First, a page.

Stocks finished higher on Thursday, as investors assessed China’s willingness to stabilize the Yuan. Officials in Beijing set the currency’s rate at a stronger figure than most analysts had expected, which seemingly eased concerns that trade tensions between the U.S. and China would escalate. The Dow added 371 points. The S&P 500 gained 1.9% and the Nasdaq Composite jumped 2.2%, putting both benchmarks in positive territory for the week.
Investor sentiment was further boosted after a report showed Chinese exports unexpectedly rebounded in July. Meanwhile, perceived “safe-haven” assets stabilized. The yield on the benchmark 10-year note yield was down just one basis point to 1.71%, after trading as low as 1.59% on Wednesday. COMEX gold dipped 0.3% to $1,503.50/ounce, coming off its six-year high reached yesterday. On the data front, initial jobless claims fell to 209,000 in the most recent week from an upwardly revised 217,000 in the prior period.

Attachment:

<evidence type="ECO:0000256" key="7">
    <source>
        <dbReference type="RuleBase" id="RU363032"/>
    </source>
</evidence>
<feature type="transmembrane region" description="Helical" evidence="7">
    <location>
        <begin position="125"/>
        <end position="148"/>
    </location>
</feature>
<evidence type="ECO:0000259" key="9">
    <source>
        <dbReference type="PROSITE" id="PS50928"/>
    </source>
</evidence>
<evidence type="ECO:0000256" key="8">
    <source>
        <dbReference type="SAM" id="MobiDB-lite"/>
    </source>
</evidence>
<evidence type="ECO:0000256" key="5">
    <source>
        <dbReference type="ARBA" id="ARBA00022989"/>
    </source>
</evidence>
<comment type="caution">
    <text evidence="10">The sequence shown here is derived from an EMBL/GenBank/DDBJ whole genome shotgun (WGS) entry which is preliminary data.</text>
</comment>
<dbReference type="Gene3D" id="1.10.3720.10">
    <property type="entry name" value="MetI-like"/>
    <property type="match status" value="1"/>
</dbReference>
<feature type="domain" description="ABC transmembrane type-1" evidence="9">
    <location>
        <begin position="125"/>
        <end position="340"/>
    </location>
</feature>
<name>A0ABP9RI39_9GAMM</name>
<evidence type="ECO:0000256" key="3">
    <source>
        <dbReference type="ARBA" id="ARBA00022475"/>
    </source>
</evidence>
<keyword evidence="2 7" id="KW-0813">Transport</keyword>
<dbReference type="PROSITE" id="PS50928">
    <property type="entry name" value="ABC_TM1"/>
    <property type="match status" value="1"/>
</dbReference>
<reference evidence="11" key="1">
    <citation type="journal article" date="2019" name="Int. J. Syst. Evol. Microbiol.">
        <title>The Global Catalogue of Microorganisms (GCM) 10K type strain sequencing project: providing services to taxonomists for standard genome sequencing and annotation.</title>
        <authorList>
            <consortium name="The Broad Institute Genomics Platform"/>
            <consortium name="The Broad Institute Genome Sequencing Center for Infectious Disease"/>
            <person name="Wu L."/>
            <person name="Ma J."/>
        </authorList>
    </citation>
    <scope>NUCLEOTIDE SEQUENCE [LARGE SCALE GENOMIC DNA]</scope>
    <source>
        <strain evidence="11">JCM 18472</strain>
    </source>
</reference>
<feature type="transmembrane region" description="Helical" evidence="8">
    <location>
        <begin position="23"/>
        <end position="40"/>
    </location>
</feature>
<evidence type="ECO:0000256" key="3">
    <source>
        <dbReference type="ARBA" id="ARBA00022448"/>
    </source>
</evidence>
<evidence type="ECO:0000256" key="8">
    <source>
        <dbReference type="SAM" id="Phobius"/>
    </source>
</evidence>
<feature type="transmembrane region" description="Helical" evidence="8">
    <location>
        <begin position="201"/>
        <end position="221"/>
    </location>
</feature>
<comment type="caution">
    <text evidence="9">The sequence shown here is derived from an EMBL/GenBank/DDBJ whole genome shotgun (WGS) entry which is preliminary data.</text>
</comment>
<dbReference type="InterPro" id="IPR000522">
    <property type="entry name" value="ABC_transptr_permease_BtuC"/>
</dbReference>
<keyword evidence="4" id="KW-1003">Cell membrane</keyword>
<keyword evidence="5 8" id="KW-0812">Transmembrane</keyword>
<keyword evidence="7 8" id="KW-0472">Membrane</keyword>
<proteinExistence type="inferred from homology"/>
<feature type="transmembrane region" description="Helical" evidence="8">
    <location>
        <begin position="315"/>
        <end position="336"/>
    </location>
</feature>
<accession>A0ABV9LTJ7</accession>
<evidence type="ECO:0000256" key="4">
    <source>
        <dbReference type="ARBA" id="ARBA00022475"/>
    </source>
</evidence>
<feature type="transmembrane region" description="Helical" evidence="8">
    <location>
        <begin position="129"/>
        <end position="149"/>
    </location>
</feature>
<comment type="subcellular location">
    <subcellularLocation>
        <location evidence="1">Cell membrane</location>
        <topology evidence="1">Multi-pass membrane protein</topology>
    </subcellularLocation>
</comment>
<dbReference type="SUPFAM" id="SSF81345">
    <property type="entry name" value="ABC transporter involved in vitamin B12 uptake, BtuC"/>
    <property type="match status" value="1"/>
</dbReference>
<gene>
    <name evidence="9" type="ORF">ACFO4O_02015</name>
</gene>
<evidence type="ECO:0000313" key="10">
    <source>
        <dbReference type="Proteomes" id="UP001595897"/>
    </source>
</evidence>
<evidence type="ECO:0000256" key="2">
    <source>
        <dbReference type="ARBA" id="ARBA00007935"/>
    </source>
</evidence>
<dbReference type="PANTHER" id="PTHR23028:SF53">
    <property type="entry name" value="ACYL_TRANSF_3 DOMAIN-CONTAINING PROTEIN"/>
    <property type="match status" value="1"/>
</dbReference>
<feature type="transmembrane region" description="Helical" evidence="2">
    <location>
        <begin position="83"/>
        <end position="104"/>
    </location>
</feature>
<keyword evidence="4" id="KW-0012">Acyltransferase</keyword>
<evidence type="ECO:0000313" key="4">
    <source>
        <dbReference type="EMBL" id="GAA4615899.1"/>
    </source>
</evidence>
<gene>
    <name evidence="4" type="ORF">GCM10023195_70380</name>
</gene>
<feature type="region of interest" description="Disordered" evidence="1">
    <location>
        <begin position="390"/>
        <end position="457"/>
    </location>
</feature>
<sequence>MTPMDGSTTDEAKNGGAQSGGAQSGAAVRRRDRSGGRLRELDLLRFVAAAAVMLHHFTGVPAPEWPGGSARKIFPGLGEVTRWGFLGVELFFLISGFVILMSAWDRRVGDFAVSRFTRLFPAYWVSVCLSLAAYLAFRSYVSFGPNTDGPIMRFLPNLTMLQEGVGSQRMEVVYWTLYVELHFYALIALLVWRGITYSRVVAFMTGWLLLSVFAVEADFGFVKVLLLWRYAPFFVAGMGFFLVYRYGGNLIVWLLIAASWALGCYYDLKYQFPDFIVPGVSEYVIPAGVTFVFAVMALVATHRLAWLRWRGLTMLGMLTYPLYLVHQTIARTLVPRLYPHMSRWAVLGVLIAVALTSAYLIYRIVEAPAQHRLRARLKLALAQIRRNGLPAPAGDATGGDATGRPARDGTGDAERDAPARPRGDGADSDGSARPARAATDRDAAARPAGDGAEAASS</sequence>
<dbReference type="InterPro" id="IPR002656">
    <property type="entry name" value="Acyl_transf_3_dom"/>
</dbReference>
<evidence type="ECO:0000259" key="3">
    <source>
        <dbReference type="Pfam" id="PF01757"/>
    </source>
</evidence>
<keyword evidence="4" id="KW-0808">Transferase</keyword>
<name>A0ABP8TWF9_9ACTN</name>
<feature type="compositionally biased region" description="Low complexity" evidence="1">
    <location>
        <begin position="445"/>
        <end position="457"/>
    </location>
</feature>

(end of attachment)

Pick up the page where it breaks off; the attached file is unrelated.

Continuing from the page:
All 11 S&P 500 sectors added more than 1% in the session. Energy stocks paced the gains, as WTI crude rebounded 3.3% to $52.76/barrel. Technology shares also outperformed, with Advanced Micro Devices soaring more than 16% after positive commentary around the release of its second generation processor chip. In earnings, shares of American International Group climbed 4.4% after the insurer topped Wall Street earnings projections. Kraft Heinz fell 8.8% after revealing steep declines in sales for the first half of the year. In M&A news, Symantec Corp surged 12.3% amid reports Broadcom is in the final stages of acquiring the cyber-security firm’s enterprise business.